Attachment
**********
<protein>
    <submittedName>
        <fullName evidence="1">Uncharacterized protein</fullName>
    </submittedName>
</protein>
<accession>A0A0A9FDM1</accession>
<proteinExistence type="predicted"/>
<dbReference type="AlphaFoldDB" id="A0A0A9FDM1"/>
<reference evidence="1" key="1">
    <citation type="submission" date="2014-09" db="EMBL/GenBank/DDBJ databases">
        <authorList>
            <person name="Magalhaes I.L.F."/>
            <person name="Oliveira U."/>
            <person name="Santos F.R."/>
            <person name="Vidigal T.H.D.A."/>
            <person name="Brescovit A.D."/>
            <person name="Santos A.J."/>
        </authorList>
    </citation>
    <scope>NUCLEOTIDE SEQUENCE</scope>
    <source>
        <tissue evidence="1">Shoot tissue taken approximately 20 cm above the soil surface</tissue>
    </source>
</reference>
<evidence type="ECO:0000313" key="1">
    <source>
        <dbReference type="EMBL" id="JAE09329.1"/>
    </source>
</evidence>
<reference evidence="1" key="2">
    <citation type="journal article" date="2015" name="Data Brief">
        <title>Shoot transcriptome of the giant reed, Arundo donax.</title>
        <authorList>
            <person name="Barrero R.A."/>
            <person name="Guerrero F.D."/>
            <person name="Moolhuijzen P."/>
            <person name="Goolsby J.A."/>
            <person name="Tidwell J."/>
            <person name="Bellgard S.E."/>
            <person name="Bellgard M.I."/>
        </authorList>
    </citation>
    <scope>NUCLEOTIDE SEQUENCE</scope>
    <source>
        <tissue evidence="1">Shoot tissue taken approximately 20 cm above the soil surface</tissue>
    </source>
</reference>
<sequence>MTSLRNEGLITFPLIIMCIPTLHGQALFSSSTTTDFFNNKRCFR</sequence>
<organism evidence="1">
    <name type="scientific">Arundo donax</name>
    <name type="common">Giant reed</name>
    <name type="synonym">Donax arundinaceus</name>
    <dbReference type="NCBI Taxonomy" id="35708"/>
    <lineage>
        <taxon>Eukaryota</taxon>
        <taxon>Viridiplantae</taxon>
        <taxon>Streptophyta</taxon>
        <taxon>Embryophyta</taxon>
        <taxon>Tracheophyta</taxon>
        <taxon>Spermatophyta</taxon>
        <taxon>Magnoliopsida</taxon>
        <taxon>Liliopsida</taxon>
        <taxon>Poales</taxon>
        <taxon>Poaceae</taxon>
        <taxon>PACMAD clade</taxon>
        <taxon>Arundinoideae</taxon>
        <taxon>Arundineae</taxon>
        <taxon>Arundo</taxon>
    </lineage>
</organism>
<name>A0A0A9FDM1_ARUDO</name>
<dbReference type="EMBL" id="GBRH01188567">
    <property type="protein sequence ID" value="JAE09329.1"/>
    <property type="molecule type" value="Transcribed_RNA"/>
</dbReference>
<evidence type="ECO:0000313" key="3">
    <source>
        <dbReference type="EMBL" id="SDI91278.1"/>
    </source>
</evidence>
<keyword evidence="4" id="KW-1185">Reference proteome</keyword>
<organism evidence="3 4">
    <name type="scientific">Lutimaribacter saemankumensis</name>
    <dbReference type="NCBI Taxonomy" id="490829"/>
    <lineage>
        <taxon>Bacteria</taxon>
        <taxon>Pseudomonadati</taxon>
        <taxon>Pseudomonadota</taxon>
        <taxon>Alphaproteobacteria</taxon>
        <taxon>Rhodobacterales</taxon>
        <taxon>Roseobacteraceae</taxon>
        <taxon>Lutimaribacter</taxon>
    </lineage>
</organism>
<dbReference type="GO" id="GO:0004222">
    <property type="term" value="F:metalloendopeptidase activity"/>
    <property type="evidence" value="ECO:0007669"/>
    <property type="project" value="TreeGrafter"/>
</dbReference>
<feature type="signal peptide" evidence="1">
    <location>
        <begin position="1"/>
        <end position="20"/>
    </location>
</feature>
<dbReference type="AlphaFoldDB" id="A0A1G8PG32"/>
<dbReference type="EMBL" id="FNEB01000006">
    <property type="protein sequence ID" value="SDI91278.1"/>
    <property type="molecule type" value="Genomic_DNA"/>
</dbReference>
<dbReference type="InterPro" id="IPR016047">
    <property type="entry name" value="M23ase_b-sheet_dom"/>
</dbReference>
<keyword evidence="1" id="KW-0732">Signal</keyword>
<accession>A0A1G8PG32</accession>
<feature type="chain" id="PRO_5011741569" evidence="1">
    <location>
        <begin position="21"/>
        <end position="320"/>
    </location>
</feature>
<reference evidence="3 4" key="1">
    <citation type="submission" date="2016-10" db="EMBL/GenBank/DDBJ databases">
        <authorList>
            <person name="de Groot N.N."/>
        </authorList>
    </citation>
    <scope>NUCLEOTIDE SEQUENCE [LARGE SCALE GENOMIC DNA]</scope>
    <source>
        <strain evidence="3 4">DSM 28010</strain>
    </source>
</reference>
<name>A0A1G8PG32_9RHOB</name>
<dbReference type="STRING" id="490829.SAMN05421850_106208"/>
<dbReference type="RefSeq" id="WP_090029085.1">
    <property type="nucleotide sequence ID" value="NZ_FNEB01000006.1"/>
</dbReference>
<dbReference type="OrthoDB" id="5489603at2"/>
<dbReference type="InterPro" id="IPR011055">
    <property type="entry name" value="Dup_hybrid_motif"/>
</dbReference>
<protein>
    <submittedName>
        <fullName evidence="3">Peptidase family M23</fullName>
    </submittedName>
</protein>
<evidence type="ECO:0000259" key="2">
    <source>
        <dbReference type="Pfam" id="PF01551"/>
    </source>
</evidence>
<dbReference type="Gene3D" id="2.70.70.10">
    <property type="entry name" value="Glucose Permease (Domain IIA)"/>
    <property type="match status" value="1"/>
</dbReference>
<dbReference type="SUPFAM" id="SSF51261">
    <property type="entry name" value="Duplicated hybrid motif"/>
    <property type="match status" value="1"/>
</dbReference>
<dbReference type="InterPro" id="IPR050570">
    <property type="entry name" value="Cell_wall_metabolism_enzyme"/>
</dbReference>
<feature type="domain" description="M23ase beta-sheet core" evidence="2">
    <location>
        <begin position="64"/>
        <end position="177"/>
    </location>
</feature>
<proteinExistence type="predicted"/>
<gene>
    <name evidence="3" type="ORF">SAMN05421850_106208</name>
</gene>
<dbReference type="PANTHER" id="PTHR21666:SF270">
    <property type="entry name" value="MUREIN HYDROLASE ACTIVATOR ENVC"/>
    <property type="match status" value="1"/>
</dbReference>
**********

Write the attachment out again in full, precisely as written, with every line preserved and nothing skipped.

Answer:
<protein>
    <submittedName>
        <fullName evidence="1">Uncharacterized protein</fullName>
    </submittedName>
</protein>
<accession>A0A0A9FDM1</accession>
<proteinExistence type="predicted"/>
<dbReference type="AlphaFoldDB" id="A0A0A9FDM1"/>
<reference evidence="1" key="1">
    <citation type="submission" date="2014-09" db="EMBL/GenBank/DDBJ databases">
        <authorList>
            <person name="Magalhaes I.L.F."/>
            <person name="Oliveira U."/>
            <person name="Santos F.R."/>
            <person name="Vidigal T.H.D.A."/>
            <person name="Brescovit A.D."/>
            <person name="Santos A.J."/>
        </authorList>
    </citation>
    <scope>NUCLEOTIDE SEQUENCE</scope>
    <source>
        <tissue evidence="1">Shoot tissue taken approximately 20 cm above the soil surface</tissue>
    </source>
</reference>
<evidence type="ECO:0000313" key="1">
    <source>
        <dbReference type="EMBL" id="JAE09329.1"/>
    </source>
</evidence>
<reference evidence="1" key="2">
    <citation type="journal article" date="2015" name="Data Brief">
        <title>Shoot transcriptome of the giant reed, Arundo donax.</title>
        <authorList>
            <person name="Barrero R.A."/>
            <person name="Guerrero F.D."/>
            <person name="Moolhuijzen P."/>
            <person name="Goolsby J.A."/>
            <person name="Tidwell J."/>
            <person name="Bellgard S.E."/>
            <person name="Bellgard M.I."/>
        </authorList>
    </citation>
    <scope>NUCLEOTIDE SEQUENCE</scope>
    <source>
        <tissue evidence="1">Shoot tissue taken approximately 20 cm above the soil surface</tissue>
    </source>
</reference>
<sequence>MTSLRNEGLITFPLIIMCIPTLHGQALFSSSTTTDFFNNKRCFR</sequence>
<organism evidence="1">
    <name type="scientific">Arundo donax</name>
    <name type="common">Giant reed</name>
    <name type="synonym">Donax arundinaceus</name>
    <dbReference type="NCBI Taxonomy" id="35708"/>
    <lineage>
        <taxon>Eukaryota</taxon>
        <taxon>Viridiplantae</taxon>
        <taxon>Streptophyta</taxon>
        <taxon>Embryophyta</taxon>
        <taxon>Tracheophyta</taxon>
        <taxon>Spermatophyta</taxon>
        <taxon>Magnoliopsida</taxon>
        <taxon>Liliopsida</taxon>
        <taxon>Poales</taxon>
        <taxon>Poaceae</taxon>
        <taxon>PACMAD clade</taxon>
        <taxon>Arundinoideae</taxon>
        <taxon>Arundineae</taxon>
        <taxon>Arundo</taxon>
    </lineage>
</organism>
<name>A0A0A9FDM1_ARUDO</name>
<dbReference type="EMBL" id="GBRH01188567">
    <property type="protein sequence ID" value="JAE09329.1"/>
    <property type="molecule type" value="Transcribed_RNA"/>
</dbReference>
<evidence type="ECO:0000313" key="3">
    <source>
        <dbReference type="EMBL" id="SDI91278.1"/>
    </source>
</evidence>
<keyword evidence="4" id="KW-1185">Reference proteome</keyword>
<organism evidence="3 4">
    <name type="scientific">Lutimaribacter saemankumensis</name>
    <dbReference type="NCBI Taxonomy" id="490829"/>
    <lineage>
        <taxon>Bacteria</taxon>
        <taxon>Pseudomonadati</taxon>
        <taxon>Pseudomonadota</taxon>
        <taxon>Alphaproteobacteria</taxon>
        <taxon>Rhodobacterales</taxon>
        <taxon>Roseobacteraceae</taxon>
        <taxon>Lutimaribacter</taxon>
    </lineage>
</organism>
<dbReference type="GO" id="GO:0004222">
    <property type="term" value="F:metalloendopeptidase activity"/>
    <property type="evidence" value="ECO:0007669"/>
    <property type="project" value="TreeGrafter"/>
</dbReference>
<feature type="signal peptide" evidence="1">
    <location>
        <begin position="1"/>
        <end position="20"/>
    </location>
</feature>
<dbReference type="AlphaFoldDB" id="A0A1G8PG32"/>
<dbReference type="EMBL" id="FNEB01000006">
    <property type="protein sequence ID" value="SDI91278.1"/>
    <property type="molecule type" value="Genomic_DNA"/>
</dbReference>
<dbReference type="InterPro" id="IPR016047">
    <property type="entry name" value="M23ase_b-sheet_dom"/>
</dbReference>
<keyword evidence="1" id="KW-0732">Signal</keyword>
<accession>A0A1G8PG32</accession>
<feature type="chain" id="PRO_5011741569" evidence="1">
    <location>
        <begin position="21"/>
        <end position="320"/>
    </location>
</feature>
<reference evidence="3 4" key="1">
    <citation type="submission" date="2016-10" db="EMBL/GenBank/DDBJ databases">
        <authorList>
            <person name="de Groot N.N."/>
        </authorList>
    </citation>
    <scope>NUCLEOTIDE SEQUENCE [LARGE SCALE GENOMIC DNA]</scope>
    <source>
        <strain evidence="3 4">DSM 28010</strain>
    </source>
</reference>
<name>A0A1G8PG32_9RHOB</name>
<dbReference type="STRING" id="490829.SAMN05421850_106208"/>
<dbReference type="RefSeq" id="WP_090029085.1">
    <property type="nucleotide sequence ID" value="NZ_FNEB01000006.1"/>
</dbReference>
<dbReference type="OrthoDB" id="5489603at2"/>
<dbReference type="InterPro" id="IPR011055">
    <property type="entry name" value="Dup_hybrid_motif"/>
</dbReference>
<protein>
    <submittedName>
        <fullName evidence="3">Peptidase family M23</fullName>
    </submittedName>
</protein>
<evidence type="ECO:0000259" key="2">
    <source>
        <dbReference type="Pfam" id="PF01551"/>
    </source>
</evidence>
<dbReference type="Gene3D" id="2.70.70.10">
    <property type="entry name" value="Glucose Permease (Domain IIA)"/>
    <property type="match status" value="1"/>
</dbReference>
<dbReference type="SUPFAM" id="SSF51261">
    <property type="entry name" value="Duplicated hybrid motif"/>
    <property type="match status" value="1"/>
</dbReference>
<dbReference type="InterPro" id="IPR050570">
    <property type="entry name" value="Cell_wall_metabolism_enzyme"/>
</dbReference>
<feature type="domain" description="M23ase beta-sheet core" evidence="2">
    <location>
        <begin position="64"/>
        <end position="177"/>
    </location>
</feature>
<proteinExistence type="predicted"/>
<gene>
    <name evidence="3" type="ORF">SAMN05421850_106208</name>
</gene>
<dbReference type="PANTHER" id="PTHR21666:SF270">
    <property type="entry name" value="MUREIN HYDROLASE ACTIVATOR ENVC"/>
    <property type="match status" value="1"/>
</dbReference>